Some things remain a mystery, like why weathermen in the Harrisburg area appear to be fixated on a town that takes two hours to reach by car. For as far back as I can remember, local prognosticators have dutifully reported on the temperatures in Havre de Grace, Maryland, which makes little sense to me. After all, Philadelphia and West Chester are within striking distance, yet we rarely hear about the weather there.
My curiosity eventually got the best of me and I began researching the little town of less than 15,000. I learned that in 2014 the area was named by Smithsonian Magazine as one of the top 20 best small towns to visit, so I decided to travel there earlier in the month to learn more about what makes it so special.
I now understand why the place is so highly regarded, although I'm still a bit flummoxed as to why local weathermen are so entranced, other than the fact that it always seems warmer there than in my neck of the woods.
I'll share more about this scenic area situated at the mouth of the Susquehanna River and the head of the Chesapeake Bay soon, but for now, I'll share a little more about three historic B&Bs, which are all located conveniently near shops, restaurants, and other destinations.
The Vandiver Inn
Located at 301 S. Union Avenue, the Vandiver Inn is known as a premier wedding destination, so chances are you may see a bride or two during your visit.
The mansion dates back to 1886 and is named after Murray Vandiver, who served as Secretary and Treasurer of Maryland and as Mayor of Havre de Grace. Vandiver built the large Victorian "cottage" as a present for his wife, so it seems quite fitting that today it is a popular wedding venue.
For a time, the house served as an apartment complex, but in the 1980s it was restored to its former glory. Stained glass windows which had previously been removed and sold were amazingly tracked down by the new owners and returned to their proper place.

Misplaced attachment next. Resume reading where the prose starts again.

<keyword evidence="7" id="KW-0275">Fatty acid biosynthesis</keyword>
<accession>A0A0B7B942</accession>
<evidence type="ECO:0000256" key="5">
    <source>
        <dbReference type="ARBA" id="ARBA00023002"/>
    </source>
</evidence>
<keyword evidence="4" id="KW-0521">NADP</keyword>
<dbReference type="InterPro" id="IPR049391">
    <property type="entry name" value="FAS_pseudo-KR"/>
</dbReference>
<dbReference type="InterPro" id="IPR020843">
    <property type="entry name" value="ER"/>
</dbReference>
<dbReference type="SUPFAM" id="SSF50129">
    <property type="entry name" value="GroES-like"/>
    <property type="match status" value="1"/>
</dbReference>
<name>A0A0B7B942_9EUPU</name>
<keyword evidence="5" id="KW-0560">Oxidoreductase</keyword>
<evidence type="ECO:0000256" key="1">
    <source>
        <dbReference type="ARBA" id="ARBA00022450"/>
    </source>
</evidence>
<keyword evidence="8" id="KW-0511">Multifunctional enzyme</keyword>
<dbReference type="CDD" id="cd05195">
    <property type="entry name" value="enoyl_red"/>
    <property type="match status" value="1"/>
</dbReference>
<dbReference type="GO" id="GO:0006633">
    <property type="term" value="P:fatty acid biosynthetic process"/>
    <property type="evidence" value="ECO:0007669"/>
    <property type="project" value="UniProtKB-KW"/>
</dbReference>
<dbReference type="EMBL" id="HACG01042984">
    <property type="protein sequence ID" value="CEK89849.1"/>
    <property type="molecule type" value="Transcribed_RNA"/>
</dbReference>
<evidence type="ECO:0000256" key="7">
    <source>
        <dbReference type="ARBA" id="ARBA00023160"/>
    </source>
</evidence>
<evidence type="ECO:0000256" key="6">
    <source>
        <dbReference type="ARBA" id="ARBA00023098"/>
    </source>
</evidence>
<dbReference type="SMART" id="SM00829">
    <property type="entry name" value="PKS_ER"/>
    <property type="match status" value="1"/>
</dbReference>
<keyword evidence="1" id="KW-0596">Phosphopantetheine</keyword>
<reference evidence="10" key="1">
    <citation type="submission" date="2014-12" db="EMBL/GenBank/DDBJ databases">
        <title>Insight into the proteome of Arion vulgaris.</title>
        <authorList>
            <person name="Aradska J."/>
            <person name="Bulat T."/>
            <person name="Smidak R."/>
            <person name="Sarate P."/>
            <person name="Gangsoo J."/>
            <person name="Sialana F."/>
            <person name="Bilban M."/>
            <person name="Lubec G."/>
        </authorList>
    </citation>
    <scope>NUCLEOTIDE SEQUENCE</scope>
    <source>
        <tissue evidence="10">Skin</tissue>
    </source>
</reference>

Guests can choose from among three houses when staying at the Vandiver Inn. We spent the weekend in the comfortable Cockburn Room in the Kent House located right next door to the main mansion. The attractive room features a sitting area, a private entrance, and a porch overlooking the lawn. Breakfast is served at the main house each morning and can be enjoyed on the lovely and spacious front porch during warmer weather.
The Spencer-Silver Mansion
The Spencer-Silver Mansion dates back to 1896 and is known as one of the largest historic houses in Havre de Grace built as a private residence. Crafted of granite from nearby Port Deposit, the structure is recognized as the only High Victorian stone mansion in the city.
(The Spencer-Silver Mansion)
The house was constructed for John Spencer, a merchant and foundry owner and was later purchased by Charles Silver, the owner of a local cannery.
At one point in time, according to owner Carol Nemeth, a group of doctors joined together with the intention of gutting the stunning structure to make way for a clinic. Luckily, Nemeth was willing to pivot from her occupation in International Banking to proprietor of a bed and breakfast. She used her passion for historical preservation to restore the home to its former glory and has been lovingly caring for the property for the past 29 years.
The main house consists of four guest rooms furnished with Victorian antiques. A two-story cottage tucked away behind the mansion features a whirlpool bath, a spiral staircase, a living room with a working fireplace and a queen-sized bed.
La Cle D'or GuestHouse
Antique lovers will find something of interest in every turn of the head at La Cle D'or (Key of Gold) Guesthouse located at 226 North Union Avenue.
The home dates back to 1868 and was once the home to Henry Harrison Hopkins, a pharmacist who built the structure in the Second Empire Style. The Maryland Inventory of Historic Properties describes the home as having "an eclectic, even eccentric style that became popular after the Civil War."
Owner Ron Browning is always ready, willing and available to discuss the provenance of each antique with an encyclopedic knowledge and guests are encouraged to inquire about the pieces, many of which are for sale.
The former history teacher owns furniture that dates back to the 1700s, Delft pottery dating back to the 1600s, an 1800's "flow blue" china collection, documents signed by Lafayette and Louis XIV and an authentic Renoir, to name just a few of the impressive items on display.
These interesting, excellent and comfortable lodging options are just a few that are available for your stay in Havre de Grace. For those who enjoy architecture and history, they also have the added advantage of being located on the Lafayette Trail.
Many thanks to Tyler Buck for taking the time to show me around the town during my stay and for literally opening the doors to these beautiful venues